While the Fed may not explicitly pivot its policy until it has seen substantial evidence that inflation has peaked there are some elements that officials could introduce that suggests that its focus is moving.

"SUBSTANTIAL PROGRESS": At the December FOMC. Powell suggested that the Fed wants to see "substantially more evidence" that gives confidence that inflation is on a sustained downward path and while inflation has been cooling, at around 6% it is still three times the Fed s 2% inflation target.

"ONGOING" RATE HIKES: Although the Fed s December meeting statement was little changed it still 'anticipates that ongoing increases in the target range will be appropriate' : there were some outside expectations for the Fed to tweak this guidance in December to something to the effect that it sees some further' rate hikes ahead. Accordingly, if officials begin using language like this, it might hint that the last rate hike of the cycle is in sight.

GROWTH CONCERNS: Many consider the ISM’s reports on business to be a more forward-looking indicator than releases like the jobs report Last week, the ISM data showed that the headline and new orders components for both the manufacturing and services sectors were sub-50 in contractionary territory. Analysts note that, historically, when this happens the Fed is usually easing policy to support the economy However. Fed officials' base case, for now. is only a growth slowdown, and many are not predicting a recession, instead citing the labor market strength. If officials do begin expressing concerns about slowing growth, and backing away from their previous baseline views, traders might use that as part of the case that shows the Fed is realigning its focus onto growth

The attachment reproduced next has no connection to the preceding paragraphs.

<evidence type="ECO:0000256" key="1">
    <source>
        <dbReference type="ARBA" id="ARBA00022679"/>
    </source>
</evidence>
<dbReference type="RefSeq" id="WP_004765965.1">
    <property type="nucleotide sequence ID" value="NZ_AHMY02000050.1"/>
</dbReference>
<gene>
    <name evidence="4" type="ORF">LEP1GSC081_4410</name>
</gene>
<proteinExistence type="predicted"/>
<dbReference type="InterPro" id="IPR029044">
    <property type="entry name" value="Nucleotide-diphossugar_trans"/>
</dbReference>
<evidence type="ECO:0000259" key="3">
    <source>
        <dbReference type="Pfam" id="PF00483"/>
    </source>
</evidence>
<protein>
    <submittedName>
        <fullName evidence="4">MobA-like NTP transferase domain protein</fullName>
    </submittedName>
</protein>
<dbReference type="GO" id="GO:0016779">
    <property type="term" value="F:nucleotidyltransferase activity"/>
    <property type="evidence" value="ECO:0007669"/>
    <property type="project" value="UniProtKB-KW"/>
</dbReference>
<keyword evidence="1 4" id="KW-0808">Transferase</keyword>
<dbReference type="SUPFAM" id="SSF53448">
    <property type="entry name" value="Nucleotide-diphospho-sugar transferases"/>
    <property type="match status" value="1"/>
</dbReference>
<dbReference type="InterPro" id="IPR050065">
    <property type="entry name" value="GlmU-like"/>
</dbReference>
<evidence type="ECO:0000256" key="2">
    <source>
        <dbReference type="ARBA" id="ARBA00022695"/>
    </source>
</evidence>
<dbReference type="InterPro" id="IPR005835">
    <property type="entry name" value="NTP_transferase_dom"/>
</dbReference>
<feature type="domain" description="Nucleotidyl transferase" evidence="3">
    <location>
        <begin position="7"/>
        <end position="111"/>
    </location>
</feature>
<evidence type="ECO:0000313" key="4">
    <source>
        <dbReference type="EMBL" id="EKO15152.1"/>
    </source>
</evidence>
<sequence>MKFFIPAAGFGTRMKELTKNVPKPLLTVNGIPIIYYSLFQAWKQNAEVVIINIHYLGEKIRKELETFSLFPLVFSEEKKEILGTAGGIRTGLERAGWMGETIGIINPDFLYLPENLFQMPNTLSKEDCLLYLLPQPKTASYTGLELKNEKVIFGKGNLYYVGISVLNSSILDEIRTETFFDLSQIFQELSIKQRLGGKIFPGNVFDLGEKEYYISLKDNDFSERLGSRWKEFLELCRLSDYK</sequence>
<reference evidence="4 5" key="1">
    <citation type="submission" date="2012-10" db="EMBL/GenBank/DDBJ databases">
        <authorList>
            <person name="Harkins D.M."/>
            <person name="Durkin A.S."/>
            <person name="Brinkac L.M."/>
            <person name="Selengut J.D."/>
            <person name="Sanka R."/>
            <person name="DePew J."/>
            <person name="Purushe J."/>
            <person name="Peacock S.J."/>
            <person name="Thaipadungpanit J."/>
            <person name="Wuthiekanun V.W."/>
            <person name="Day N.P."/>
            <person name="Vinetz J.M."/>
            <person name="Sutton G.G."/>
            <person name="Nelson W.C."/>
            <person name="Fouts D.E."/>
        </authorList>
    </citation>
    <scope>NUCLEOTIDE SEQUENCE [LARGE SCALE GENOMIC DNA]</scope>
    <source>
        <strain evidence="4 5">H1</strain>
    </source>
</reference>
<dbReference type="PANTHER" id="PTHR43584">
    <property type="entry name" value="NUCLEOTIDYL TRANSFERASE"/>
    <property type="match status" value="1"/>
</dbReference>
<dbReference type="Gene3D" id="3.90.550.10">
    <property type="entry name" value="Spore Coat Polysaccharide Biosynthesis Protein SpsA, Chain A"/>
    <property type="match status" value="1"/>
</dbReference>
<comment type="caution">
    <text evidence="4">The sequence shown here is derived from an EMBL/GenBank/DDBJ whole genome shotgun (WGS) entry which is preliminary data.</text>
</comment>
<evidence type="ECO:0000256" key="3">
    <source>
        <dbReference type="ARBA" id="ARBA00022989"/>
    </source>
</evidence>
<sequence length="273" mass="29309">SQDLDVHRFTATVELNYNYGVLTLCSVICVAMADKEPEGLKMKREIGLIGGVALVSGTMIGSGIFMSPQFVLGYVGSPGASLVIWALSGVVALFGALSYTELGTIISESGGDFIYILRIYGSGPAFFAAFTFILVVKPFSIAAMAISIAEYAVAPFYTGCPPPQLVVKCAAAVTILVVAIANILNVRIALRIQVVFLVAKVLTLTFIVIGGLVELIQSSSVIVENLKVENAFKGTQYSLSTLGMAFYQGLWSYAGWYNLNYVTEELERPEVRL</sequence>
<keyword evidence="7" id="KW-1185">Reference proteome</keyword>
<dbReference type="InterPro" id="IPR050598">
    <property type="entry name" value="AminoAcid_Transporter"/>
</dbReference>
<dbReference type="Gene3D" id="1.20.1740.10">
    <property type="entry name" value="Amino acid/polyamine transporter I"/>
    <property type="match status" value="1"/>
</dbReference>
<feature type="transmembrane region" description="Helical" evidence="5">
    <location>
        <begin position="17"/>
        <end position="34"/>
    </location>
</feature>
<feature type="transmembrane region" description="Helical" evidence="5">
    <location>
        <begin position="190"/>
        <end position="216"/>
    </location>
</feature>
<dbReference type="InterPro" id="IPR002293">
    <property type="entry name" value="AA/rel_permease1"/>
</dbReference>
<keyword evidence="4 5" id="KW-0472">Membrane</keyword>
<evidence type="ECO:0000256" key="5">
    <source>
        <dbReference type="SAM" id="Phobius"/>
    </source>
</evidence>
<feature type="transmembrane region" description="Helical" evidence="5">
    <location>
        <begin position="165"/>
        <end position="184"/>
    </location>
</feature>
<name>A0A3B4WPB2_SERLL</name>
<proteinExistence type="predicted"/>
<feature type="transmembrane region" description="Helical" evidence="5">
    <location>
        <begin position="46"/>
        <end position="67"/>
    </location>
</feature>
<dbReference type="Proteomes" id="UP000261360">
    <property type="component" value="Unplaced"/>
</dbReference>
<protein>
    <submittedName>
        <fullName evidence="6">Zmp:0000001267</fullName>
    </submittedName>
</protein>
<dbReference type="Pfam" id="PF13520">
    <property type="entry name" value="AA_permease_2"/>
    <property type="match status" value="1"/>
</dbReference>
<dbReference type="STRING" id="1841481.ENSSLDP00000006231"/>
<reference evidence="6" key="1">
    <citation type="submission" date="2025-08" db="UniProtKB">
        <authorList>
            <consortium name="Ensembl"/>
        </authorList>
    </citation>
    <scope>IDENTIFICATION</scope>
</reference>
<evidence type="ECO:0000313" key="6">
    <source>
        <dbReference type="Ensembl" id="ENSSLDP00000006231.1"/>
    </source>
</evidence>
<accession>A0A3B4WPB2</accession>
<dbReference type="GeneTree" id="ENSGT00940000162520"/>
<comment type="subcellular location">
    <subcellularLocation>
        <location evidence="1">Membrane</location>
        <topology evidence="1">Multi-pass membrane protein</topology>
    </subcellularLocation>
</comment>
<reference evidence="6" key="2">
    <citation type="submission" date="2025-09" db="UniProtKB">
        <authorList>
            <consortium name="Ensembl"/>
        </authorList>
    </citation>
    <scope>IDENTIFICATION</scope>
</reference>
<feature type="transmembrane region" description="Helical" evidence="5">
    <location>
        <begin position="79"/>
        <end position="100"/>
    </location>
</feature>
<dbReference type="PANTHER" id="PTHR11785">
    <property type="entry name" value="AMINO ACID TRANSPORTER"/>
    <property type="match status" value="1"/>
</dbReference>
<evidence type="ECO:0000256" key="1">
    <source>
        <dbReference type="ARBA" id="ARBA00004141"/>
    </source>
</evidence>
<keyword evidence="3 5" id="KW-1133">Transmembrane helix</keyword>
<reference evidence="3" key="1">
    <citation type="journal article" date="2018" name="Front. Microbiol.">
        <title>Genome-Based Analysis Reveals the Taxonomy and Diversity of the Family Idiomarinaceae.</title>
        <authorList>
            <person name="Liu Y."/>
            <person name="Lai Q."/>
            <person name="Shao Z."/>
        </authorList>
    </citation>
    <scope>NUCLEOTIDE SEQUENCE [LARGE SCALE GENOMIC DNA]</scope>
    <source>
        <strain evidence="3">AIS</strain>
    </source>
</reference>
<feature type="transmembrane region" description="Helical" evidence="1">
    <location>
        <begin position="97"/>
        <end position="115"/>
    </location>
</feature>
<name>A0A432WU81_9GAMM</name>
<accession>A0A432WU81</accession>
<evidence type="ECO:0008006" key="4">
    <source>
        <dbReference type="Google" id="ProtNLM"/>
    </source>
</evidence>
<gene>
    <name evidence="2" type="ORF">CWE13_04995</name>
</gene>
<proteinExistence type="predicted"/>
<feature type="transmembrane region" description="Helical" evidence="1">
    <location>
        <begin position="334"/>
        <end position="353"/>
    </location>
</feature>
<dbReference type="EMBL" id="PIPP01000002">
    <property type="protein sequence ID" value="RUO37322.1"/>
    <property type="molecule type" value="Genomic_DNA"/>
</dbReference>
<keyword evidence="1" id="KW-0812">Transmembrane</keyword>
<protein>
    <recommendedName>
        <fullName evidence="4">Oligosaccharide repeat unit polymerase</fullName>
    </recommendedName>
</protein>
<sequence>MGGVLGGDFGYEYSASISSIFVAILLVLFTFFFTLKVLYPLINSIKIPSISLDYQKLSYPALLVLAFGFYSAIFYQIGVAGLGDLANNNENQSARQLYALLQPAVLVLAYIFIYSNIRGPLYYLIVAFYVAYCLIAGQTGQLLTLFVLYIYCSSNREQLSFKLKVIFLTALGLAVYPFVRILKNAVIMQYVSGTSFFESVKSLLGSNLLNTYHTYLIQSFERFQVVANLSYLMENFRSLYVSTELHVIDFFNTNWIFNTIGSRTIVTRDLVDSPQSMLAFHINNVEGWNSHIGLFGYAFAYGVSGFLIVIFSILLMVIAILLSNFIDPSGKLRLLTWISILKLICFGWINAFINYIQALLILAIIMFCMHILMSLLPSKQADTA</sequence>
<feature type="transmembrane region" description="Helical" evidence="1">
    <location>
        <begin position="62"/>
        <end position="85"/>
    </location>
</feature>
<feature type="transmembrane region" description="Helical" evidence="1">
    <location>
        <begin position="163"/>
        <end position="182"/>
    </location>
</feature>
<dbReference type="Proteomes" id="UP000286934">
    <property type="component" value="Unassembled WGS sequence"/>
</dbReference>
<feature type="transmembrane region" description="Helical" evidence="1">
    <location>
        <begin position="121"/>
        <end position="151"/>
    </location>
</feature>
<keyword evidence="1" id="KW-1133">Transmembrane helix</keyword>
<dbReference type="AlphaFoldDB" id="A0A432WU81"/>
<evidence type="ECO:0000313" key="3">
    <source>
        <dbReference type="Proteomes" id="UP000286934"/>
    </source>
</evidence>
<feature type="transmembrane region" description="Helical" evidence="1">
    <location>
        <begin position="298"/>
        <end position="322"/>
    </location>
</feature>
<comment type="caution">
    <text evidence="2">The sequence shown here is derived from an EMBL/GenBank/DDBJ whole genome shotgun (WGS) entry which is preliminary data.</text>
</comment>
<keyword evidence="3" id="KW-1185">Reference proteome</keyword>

FINANCIAL CONDITIONS: Some argue that the Fed's concerns about loosening financial conditions (read lower yields, higher stock prices) is second only to inflation and currently ranks above growth concerns Powell in December said that the Fed's tightening had engineered tighter financial conditions but added that these conditions fluctuate in the short term in response to many factors, but it was important that over time these conditions reflect the policy restraint that the central bank is putting in place to return inflation back to the 2% The latest minutes also revealed that participants were wary of an "unwarranted" easing in financial conditions. If Powell continues to express concerns about easing financial conditions, it would not be a sign that he was preparing us for a policy pivot (and vice versa).

Tyler Durden Tue, 01/10/2023 - 09:15